Transcutaneous Electrical Nerve Stimulation, or TENS, is used for such pain conditions as post-surgical, visceral, neurological, affectionately mediated, arthritic, myofacial and low back. It is also used to treat bladder incontinence. It is one of the most typically used kinds of electro analgesia. Neuromodulation is produced by remediation of afferent input, direct restraint of unusually thrilled nerves, endogenous discomfort control and presynaptic inhibition in the dorsal horn of the spine cable.
The system includes one or more electrical signal generators, electrodes and a battery. It is programmable and small and can deliver stimuli with changeable current, pulse widths and even pulse rates. Biphasic is the favorite waveform. Patients are encouraged to explore strengths and frequencies to discover the very best setting to supply pain control. Electrodes are placed over the area of pain and other points such as acupuncture spots, trigger spots and cutaneous nerves.
There are three standard setting choices used that include traditional, acupuncture-like and pulsed. With the traditional setting it uses a high frequency and low setting of intensity. The period of the pulse is brief. Pain relief is effective while the device is on but discomfort returns whenever it is off. Clients will leave the electrodes on all the time and switch them on in 30 minute intervals. In some patients the effects can last beyond the stimulus periods. The acupuncture-like setting provides a radio frequency high strength stimulus. It can be uncomfortable and some patients can not endure it, it is used when the standard method does not work. Pulsed usages low strength firing in high frequency bursts.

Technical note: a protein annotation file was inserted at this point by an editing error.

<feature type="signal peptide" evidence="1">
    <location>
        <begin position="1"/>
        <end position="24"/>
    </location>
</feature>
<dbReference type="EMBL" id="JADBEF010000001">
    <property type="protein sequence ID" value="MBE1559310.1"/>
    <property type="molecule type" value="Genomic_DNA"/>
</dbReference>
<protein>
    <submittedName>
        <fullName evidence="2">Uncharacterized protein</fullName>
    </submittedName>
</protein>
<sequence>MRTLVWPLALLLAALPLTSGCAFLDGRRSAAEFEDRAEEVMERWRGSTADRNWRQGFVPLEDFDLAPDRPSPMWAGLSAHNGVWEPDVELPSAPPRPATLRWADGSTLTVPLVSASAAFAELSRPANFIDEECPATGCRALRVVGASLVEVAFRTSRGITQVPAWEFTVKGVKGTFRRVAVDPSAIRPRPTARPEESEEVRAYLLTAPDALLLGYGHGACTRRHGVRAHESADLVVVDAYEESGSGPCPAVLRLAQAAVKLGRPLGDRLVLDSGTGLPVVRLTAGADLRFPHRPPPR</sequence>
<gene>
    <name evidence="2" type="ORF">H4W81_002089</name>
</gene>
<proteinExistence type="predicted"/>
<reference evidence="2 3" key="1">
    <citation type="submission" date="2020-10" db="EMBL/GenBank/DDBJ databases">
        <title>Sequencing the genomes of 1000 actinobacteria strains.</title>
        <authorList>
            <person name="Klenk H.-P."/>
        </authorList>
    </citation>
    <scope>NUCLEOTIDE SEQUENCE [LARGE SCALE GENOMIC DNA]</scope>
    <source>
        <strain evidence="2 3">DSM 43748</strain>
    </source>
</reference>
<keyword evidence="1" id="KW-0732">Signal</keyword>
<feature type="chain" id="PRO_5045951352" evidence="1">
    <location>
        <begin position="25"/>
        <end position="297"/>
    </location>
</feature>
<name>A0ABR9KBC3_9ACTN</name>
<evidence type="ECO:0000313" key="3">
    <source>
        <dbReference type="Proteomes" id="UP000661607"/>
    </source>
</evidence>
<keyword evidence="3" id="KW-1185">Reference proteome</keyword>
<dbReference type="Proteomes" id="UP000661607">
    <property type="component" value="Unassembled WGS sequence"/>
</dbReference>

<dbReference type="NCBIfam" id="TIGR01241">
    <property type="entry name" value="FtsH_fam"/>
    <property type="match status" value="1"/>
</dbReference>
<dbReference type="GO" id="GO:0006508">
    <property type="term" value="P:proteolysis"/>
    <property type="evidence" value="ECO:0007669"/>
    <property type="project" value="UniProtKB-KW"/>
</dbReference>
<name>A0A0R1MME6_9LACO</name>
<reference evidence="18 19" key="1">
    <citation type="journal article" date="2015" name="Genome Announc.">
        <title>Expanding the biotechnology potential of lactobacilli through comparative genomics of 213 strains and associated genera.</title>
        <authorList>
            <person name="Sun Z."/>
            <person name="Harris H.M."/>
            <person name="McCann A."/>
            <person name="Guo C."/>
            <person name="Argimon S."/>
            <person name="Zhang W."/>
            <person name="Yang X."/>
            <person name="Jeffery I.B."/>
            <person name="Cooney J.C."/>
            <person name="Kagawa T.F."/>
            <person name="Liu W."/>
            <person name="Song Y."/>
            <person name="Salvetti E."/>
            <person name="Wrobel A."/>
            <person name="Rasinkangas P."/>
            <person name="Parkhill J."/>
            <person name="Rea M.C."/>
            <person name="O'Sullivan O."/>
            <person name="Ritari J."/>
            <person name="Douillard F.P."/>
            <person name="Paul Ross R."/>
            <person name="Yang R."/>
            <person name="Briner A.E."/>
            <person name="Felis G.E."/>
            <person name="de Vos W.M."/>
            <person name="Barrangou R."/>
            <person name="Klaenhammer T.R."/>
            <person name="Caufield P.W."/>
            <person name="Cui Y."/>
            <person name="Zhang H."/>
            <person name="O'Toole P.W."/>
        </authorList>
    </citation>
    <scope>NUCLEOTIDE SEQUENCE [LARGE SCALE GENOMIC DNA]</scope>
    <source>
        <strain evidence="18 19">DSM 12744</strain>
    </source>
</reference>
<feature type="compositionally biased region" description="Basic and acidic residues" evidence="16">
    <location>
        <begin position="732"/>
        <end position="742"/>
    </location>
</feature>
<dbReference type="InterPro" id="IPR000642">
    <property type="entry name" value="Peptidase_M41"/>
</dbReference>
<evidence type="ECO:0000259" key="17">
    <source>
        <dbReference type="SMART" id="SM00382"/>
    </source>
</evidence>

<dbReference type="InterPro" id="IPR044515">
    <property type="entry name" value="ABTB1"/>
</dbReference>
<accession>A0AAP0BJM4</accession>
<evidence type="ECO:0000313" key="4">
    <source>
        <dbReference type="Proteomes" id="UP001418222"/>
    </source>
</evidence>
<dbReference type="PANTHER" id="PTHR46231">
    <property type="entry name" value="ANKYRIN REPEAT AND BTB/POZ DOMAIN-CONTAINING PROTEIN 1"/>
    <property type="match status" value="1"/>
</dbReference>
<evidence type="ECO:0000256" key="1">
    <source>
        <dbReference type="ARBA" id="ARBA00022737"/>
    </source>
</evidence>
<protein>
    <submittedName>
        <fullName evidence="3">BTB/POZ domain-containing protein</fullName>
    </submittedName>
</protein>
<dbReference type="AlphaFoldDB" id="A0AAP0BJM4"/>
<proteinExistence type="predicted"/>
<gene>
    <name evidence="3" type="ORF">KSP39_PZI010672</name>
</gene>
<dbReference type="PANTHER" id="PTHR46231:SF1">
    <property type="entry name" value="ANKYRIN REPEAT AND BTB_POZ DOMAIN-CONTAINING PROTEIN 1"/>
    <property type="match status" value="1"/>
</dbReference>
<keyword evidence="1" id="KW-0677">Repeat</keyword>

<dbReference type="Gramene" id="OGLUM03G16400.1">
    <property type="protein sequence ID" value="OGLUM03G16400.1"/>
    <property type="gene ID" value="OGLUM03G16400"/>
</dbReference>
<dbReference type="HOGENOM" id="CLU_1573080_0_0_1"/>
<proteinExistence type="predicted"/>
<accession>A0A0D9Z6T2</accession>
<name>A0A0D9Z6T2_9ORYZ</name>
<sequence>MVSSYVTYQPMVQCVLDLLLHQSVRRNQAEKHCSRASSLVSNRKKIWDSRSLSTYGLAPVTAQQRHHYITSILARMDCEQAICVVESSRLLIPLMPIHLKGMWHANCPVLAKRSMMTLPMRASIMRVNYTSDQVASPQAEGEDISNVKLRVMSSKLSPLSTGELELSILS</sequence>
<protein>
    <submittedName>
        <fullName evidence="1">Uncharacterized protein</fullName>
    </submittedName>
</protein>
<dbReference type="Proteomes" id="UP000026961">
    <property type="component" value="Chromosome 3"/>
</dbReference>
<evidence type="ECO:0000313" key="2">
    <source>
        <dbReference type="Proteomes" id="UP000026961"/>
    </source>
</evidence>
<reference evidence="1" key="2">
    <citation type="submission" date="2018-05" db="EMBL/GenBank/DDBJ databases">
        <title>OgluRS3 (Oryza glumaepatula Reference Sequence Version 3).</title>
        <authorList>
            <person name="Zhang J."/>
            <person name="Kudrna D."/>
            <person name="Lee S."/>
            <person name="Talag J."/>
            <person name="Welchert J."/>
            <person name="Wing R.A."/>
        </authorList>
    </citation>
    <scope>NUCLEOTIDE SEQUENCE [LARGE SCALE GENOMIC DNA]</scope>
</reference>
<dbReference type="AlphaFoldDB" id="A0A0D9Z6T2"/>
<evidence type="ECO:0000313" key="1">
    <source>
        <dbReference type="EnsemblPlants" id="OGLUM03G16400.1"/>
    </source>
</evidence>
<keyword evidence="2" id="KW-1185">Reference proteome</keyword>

The comfort of the client is essential in determining the efficacy of the treatment. The greater pulse widths are more uncomfortable and the higher intensity impulse is also. Electroconductive gel is used on skin under the electrodes to lessen any obstruction of the existing. Issues are uncommon however in some cases people will have skin inflammation. The tape utilized on the electrodes can cause inflammation. Individuals with pacemakers can get problems as well.
Initial relief of discomfort is experienced in 70 to 80 percent of patients but it decreases after a few months to around 20 to 30 percent. Numerous clients use the device on a daily basis. Pulse frequencies and patterns are changed consistently. The series of results fluctuates a fantastic deal, many are favorable.
After surgery TENS is very reliable in dealing with moderate to moderate pain but is ineffective in dealing with serious discomfort. There have actually been helpful results in utilizing it for myofacial and lower back pain. It has actually been helpful in treating diabetic neuropathy, desire incontinence and angina pecoria. For restoring motor function in stroke patients and to assist with nausea in clients in chemotherapy it has been effective.
TENS ought to not be used on patients who have pacemakers. It may trigger early labor in pregnant females. It ought to not be applied over the carotid sinuses or the anterior neck. Electrodes must not be put over locations that have actually been burned. 10S should be used carefully with patients that have an intrathecal pump or a spinal cable stimulator.